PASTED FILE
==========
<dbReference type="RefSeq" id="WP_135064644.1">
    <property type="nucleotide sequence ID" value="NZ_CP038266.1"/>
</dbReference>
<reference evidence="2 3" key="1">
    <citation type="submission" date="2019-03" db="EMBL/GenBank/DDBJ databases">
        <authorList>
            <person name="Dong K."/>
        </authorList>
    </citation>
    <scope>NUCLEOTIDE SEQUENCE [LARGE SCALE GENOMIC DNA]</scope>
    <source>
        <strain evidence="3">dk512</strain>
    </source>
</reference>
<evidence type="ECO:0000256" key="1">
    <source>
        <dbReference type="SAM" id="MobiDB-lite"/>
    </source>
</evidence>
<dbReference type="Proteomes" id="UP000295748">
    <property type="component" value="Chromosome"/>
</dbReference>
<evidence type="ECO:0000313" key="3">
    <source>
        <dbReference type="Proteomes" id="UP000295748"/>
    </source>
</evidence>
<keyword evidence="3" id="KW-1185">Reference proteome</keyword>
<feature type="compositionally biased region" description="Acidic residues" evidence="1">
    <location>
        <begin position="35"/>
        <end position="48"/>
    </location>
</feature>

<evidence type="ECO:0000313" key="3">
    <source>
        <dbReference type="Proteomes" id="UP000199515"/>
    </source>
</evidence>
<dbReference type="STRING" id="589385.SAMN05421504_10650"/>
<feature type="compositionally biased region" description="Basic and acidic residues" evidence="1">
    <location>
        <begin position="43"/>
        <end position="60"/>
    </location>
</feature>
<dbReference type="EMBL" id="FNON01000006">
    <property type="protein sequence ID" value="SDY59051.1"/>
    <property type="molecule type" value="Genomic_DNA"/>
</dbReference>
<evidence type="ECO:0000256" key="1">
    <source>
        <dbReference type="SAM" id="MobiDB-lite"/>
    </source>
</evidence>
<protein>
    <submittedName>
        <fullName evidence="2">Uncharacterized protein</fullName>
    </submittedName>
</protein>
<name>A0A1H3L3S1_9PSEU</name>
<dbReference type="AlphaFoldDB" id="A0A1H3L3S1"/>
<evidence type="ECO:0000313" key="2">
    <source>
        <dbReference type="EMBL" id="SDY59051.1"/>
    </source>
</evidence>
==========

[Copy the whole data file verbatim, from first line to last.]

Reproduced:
<dbReference type="RefSeq" id="WP_135064644.1">
    <property type="nucleotide sequence ID" value="NZ_CP038266.1"/>
</dbReference>
<reference evidence="2 3" key="1">
    <citation type="submission" date="2019-03" db="EMBL/GenBank/DDBJ databases">
        <authorList>
            <person name="Dong K."/>
        </authorList>
    </citation>
    <scope>NUCLEOTIDE SEQUENCE [LARGE SCALE GENOMIC DNA]</scope>
    <source>
        <strain evidence="3">dk512</strain>
    </source>
</reference>
<evidence type="ECO:0000256" key="1">
    <source>
        <dbReference type="SAM" id="MobiDB-lite"/>
    </source>
</evidence>
<dbReference type="Proteomes" id="UP000295748">
    <property type="component" value="Chromosome"/>
</dbReference>
<evidence type="ECO:0000313" key="3">
    <source>
        <dbReference type="Proteomes" id="UP000295748"/>
    </source>
</evidence>
<keyword evidence="3" id="KW-1185">Reference proteome</keyword>
<feature type="compositionally biased region" description="Acidic residues" evidence="1">
    <location>
        <begin position="35"/>
        <end position="48"/>
    </location>
</feature>

<evidence type="ECO:0000313" key="3">
    <source>
        <dbReference type="Proteomes" id="UP000199515"/>
    </source>
</evidence>
<dbReference type="STRING" id="589385.SAMN05421504_10650"/>
<feature type="compositionally biased region" description="Basic and acidic residues" evidence="1">
    <location>
        <begin position="43"/>
        <end position="60"/>
    </location>
</feature>
<dbReference type="EMBL" id="FNON01000006">
    <property type="protein sequence ID" value="SDY59051.1"/>
    <property type="molecule type" value="Genomic_DNA"/>
</dbReference>
<evidence type="ECO:0000256" key="1">
    <source>
        <dbReference type="SAM" id="MobiDB-lite"/>
    </source>
</evidence>
<protein>
    <submittedName>
        <fullName evidence="2">Uncharacterized protein</fullName>
    </submittedName>
</protein>
<name>A0A1H3L3S1_9PSEU</name>
<dbReference type="AlphaFoldDB" id="A0A1H3L3S1"/>
<evidence type="ECO:0000313" key="2">
    <source>
        <dbReference type="EMBL" id="SDY59051.1"/>
    </source>
</evidence>